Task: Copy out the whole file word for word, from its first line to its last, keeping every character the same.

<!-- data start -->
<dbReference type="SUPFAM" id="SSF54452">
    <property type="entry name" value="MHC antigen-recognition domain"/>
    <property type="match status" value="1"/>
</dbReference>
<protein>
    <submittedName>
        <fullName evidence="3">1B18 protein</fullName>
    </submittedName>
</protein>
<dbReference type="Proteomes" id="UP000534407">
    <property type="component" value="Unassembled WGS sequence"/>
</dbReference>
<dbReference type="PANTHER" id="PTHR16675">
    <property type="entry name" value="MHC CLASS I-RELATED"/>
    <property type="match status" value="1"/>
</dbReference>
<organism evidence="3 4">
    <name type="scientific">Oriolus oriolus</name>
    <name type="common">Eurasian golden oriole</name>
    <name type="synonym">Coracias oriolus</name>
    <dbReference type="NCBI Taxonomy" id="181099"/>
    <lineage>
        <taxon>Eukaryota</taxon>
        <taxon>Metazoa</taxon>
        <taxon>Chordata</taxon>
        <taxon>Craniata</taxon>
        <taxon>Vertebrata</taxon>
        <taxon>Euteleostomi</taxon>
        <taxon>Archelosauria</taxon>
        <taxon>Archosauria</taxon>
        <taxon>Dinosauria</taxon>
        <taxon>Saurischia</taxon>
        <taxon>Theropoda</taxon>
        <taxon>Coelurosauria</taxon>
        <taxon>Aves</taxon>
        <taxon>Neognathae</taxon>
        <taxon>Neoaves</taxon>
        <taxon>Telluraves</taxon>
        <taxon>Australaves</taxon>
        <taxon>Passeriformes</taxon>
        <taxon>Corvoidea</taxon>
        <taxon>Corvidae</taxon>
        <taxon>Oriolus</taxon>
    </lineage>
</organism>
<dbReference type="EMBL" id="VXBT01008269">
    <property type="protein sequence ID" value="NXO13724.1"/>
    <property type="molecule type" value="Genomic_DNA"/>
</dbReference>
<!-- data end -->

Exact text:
<dbReference type="SUPFAM" id="SSF54452">
    <property type="entry name" value="MHC antigen-recognition domain"/>
    <property type="match status" value="1"/>
</dbReference>
<protein>
    <submittedName>
        <fullName evidence="3">1B18 protein</fullName>
    </submittedName>
</protein>
<dbReference type="Proteomes" id="UP000534407">
    <property type="component" value="Unassembled WGS sequence"/>
</dbReference>
<dbReference type="PANTHER" id="PTHR16675">
    <property type="entry name" value="MHC CLASS I-RELATED"/>
    <property type="match status" value="1"/>
</dbReference>
<organism evidence="3 4">
    <name type="scientific">Oriolus oriolus</name>
    <name type="common">Eurasian golden oriole</name>
    <name type="synonym">Coracias oriolus</name>
    <dbReference type="NCBI Taxonomy" id="181099"/>
    <lineage>
        <taxon>Eukaryota</taxon>
        <taxon>Metazoa</taxon>
        <taxon>Chordata</taxon>
        <taxon>Craniata</taxon>
        <taxon>Vertebrata</taxon>
        <taxon>Euteleostomi</taxon>
        <taxon>Archelosauria</taxon>
        <taxon>Archosauria</taxon>
        <taxon>Dinosauria</taxon>
        <taxon>Saurischia</taxon>
        <taxon>Theropoda</taxon>
        <taxon>Coelurosauria</taxon>
        <taxon>Aves</taxon>
        <taxon>Neognathae</taxon>
        <taxon>Neoaves</taxon>
        <taxon>Telluraves</taxon>
        <taxon>Australaves</taxon>
        <taxon>Passeriformes</taxon>
        <taxon>Corvoidea</taxon>
        <taxon>Corvidae</taxon>
        <taxon>Oriolus</taxon>
    </lineage>
</organism>
<dbReference type="EMBL" id="VXBT01008269">
    <property type="protein sequence ID" value="NXO13724.1"/>
    <property type="molecule type" value="Genomic_DNA"/>
</dbReference>